The nascent Planesharing industry has taken the right first step by initiating a request for an opinion (see the below ↓article). Going to the agency early in the process is certainly preferred by the FAA. How the agency responds, particularly what further legal/economic limitations need to be imposed, will be most interesting.
Creative legal structures can result in greater aviation activity, increased aircraft sales, improved finances and most importantly greater safety margins. Innovation, which tests the existing regulatory constraints, tends to perplex both the operational FAA personnel and the agency’s lawyers. It is an area if inquiry which challenges this safety organization; these definitions involve more economic than engineering dimensions.
About 30 years ago, the founders of NetJets added the concept of “fractional ownership” and the FAA fumbled for almost 10 years before it defined what is permitted under Part 91 and what was not. The policy choices were somewhat limited because the government watched while the idea of multiple owners of an aircraft with cross agreements to use other airplanes EXPLODED. To have attempted to roll back the practices of a large and well organized industry would have been difficult. The FAA would have had to attack the premises of whether fractionals involved “holding out” or “compensation or hire”, complex legal questions and that controversy would have been “politicized” very quickly if the Chief Counsel/Flight Standards organization would have tried to roll back some of their legal elements.
More contemporaneously, the FAA is struggling to maintain its traditional legal boundaries with regard to the burgeoning UAS industry. Part of the problem derives from the fact that the business of drones is already deeply embedded, especially in real estate aerial photography. The UAV/UAS/drone/RC/model aircraft sector has grown slowly and without much regulatory intrusion. The forecasts for the future all point to near term, exponential growth. The directions assumed by some of the innovators and the historic FAA legal constraints portend some clashes.
AirPooler’s counsel Rebecca MacPherson has started the regulatory process well, bringing the FAA’s attention to this new form of structuring Part 91 relationships before it has become a rampant form of flying. Not surprisingly, the former FAA Assistant Chief Counsel spotted the key issues from her thorough research—offering and then cancelling Planeshare flights, listing too many flights and efforts to skirt the Part 135 limits. What elements of the Planesharing APP will require regulation and/or additional information will be telling.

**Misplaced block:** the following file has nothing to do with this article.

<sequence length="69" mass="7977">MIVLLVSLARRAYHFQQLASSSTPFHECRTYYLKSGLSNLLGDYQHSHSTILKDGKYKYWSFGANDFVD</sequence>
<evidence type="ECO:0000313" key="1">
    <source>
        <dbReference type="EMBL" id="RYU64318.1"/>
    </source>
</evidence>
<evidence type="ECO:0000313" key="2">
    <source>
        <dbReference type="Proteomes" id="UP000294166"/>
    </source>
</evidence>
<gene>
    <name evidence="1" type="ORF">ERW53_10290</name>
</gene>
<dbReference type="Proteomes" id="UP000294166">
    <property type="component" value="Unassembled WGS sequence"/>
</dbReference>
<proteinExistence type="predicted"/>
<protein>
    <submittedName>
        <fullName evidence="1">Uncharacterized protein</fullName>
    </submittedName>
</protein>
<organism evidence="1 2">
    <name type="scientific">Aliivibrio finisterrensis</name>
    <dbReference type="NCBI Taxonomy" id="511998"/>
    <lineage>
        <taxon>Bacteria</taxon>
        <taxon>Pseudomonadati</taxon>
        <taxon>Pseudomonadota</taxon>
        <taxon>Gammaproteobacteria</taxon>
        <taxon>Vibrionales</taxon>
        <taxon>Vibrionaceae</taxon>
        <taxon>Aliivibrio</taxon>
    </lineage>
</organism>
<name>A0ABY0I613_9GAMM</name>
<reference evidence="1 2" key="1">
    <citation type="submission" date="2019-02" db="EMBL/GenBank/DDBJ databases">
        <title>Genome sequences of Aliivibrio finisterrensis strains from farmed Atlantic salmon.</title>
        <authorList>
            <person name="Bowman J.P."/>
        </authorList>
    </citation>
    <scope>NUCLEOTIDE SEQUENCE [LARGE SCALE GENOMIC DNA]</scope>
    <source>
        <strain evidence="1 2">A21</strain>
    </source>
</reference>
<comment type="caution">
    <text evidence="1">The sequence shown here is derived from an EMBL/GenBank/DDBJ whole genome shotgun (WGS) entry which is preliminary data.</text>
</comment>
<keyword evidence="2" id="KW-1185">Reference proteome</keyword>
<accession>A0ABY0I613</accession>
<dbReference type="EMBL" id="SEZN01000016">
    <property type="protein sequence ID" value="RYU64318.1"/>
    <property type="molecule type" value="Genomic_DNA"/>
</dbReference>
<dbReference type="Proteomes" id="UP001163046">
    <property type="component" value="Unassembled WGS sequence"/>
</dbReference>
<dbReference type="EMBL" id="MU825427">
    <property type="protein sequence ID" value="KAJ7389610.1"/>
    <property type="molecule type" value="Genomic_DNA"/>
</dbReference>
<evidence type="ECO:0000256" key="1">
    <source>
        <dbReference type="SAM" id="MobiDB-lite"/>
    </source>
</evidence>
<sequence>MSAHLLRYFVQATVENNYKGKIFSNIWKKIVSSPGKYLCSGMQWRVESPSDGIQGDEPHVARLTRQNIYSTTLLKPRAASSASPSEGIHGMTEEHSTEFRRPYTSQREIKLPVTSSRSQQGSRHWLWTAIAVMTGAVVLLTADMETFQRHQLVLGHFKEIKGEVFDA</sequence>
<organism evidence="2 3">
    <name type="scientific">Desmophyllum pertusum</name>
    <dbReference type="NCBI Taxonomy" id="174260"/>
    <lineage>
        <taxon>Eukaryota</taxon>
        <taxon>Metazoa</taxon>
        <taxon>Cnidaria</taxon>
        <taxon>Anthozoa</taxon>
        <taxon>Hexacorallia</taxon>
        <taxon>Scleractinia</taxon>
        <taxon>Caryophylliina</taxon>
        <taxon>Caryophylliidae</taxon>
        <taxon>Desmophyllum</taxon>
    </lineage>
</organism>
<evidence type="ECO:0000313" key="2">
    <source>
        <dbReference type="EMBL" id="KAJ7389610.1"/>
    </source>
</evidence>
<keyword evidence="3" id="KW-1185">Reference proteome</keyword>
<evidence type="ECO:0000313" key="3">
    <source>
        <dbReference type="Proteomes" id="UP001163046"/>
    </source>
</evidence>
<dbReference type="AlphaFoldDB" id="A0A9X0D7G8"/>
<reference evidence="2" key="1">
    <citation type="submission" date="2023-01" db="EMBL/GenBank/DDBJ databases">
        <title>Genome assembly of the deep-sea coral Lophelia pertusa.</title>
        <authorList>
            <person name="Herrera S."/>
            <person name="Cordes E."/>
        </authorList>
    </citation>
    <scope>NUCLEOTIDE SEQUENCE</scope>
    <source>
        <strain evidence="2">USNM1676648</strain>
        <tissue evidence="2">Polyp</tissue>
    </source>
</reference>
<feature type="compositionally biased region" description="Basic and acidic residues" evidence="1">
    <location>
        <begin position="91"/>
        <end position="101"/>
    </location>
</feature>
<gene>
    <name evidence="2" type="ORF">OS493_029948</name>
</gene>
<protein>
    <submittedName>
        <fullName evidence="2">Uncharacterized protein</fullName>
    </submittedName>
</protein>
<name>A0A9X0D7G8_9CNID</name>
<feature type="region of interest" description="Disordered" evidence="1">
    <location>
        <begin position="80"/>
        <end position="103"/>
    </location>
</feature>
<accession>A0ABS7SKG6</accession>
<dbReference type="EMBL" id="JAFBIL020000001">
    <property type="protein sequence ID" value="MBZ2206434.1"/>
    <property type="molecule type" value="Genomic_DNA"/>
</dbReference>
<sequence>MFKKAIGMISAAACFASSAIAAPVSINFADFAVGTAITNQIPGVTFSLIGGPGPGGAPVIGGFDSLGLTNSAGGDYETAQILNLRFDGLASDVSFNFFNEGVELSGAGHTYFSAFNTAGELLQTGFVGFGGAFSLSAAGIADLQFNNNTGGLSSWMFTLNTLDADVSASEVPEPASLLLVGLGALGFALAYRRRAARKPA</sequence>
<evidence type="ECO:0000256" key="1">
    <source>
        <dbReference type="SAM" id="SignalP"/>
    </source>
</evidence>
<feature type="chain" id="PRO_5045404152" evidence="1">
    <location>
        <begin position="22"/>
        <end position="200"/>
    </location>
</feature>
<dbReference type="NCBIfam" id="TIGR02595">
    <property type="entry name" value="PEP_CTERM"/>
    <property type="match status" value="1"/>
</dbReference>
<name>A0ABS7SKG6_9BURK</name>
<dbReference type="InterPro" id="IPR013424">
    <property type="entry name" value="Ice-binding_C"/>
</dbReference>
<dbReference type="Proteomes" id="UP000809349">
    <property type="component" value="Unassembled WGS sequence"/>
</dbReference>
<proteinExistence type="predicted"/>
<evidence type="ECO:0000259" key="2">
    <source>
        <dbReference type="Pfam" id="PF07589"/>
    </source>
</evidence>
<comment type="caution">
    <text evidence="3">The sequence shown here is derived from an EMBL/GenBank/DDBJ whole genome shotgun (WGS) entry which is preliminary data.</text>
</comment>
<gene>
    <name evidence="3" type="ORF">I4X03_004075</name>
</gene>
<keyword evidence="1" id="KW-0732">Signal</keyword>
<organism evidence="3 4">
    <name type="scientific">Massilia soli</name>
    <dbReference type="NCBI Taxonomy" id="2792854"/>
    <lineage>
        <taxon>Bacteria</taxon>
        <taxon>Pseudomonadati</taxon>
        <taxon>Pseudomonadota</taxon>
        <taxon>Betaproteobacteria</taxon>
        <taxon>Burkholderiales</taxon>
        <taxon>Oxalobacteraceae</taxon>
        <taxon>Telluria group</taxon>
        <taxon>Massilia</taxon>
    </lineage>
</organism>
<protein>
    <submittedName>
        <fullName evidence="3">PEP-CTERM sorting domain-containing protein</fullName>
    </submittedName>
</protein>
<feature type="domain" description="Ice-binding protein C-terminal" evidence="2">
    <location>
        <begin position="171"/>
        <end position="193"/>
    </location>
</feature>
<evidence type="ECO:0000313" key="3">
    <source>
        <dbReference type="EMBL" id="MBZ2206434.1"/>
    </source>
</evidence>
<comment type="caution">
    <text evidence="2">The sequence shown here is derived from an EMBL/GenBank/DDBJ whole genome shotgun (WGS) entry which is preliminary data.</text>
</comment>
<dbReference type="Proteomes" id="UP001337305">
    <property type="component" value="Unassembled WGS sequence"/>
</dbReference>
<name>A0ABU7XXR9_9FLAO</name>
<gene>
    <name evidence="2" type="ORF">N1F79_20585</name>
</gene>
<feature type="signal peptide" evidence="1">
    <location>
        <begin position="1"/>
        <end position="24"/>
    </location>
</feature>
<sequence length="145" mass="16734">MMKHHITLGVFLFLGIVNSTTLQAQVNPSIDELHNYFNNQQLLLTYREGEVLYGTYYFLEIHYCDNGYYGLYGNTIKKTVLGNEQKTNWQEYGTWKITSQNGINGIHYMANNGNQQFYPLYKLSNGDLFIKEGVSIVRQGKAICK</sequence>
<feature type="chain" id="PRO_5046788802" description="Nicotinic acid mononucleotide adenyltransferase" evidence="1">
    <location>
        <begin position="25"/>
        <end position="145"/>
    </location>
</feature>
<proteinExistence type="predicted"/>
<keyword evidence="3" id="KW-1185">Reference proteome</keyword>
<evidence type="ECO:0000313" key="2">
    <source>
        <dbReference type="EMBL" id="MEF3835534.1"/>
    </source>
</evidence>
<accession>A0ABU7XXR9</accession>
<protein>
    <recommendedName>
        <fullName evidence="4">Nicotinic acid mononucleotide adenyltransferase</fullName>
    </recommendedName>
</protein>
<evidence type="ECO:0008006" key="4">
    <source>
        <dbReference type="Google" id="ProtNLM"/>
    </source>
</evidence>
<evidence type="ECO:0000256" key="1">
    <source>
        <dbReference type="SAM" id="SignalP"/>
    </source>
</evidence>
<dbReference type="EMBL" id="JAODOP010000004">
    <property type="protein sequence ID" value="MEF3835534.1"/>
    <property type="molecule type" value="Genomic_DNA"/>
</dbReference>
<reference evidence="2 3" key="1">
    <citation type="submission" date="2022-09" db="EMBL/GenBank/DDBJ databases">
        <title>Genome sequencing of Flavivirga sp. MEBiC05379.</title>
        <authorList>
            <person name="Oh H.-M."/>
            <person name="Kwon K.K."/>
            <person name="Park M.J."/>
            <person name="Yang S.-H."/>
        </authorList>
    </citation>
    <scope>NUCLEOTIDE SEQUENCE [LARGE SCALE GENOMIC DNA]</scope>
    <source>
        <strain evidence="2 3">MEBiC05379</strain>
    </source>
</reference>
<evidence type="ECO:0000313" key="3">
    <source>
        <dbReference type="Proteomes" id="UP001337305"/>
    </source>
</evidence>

The basic and critical premise on which this proposal is based is that the transaction is not a holding out to the general public, one of the tests which differentiates this type of flying (Part 91) from the commercial Parts 125 and 135. The rationale is that all of the people responding to such a Planeshare offer are already pilots, who can and will make reciprocal flight sharing offers. What must the Planeshare offeror do to assure that his/her offer is received only by pilots? What must the offeror do prior to accepting the response; how does the offeror check the credentials of the offeree? Does the offeror have to determine whether the offeree CAN later reciprocate? Does the offeree have to “join” the APP by submitting her/his license information, aircraft availability/type and committing to some future offer through the APP?
The average Part 91 pilot is knowledgeable about the skills and experience of her/his fellow pilots. It is likely that the information shared by Planeshare Apps will include detailed listings of the offeror pilot’s ratings (VFR/IFR/SEL/MEL, etc.), hours (particularly in the airplane to be flown), training, etc. What disclosure of such facts about the aircraft will be required by the FAA—the plane’s ownership, who is responsible for its maintenance and details of its airworthiness (engine and airframe cycles, last major overhaul, etc.) and equipage (type of engine, avionics, navigation systems, etc.)? Where will the FAA place the responsibility (if any) for determining the validity of such information—the APP service and/or the offeror?
Weather is a primary factor in Part 91 operations. The pilot/offeror has the right to determine what conditions are acceptable. Can the offeree decline to fly after the Planeshare has been legally accepted, but before the flight’s planned departure? Does such a WX cancellation count against Ms. MacPherson’s above mentioned offer-and-cancel limit or must the offeror fly after the offeree refuses based on weather?
A series of questions might come from the offeree’ s insurance broker as to the policies held by the offeror and attached to the aircraft. Is the offeror required to include the dollar coverage of his/her personal policy and the aircraft’s?
This form of flying holds great potential and the article does a good job of listing its perceived benefits. Planesharing could be an economic boost to GA aircraft comparable to what the Fractional industry has been to larger turbo’s and jets. Ms. MacPherson has set the legal stage well. Whether the FAA follows her forecast of accepting the concept is a fairly safe bet, but what sorts of delimiters the regulators impose is a big unknown. Equally relevant will be how the personal life and aircraft liability insurance markets respond.
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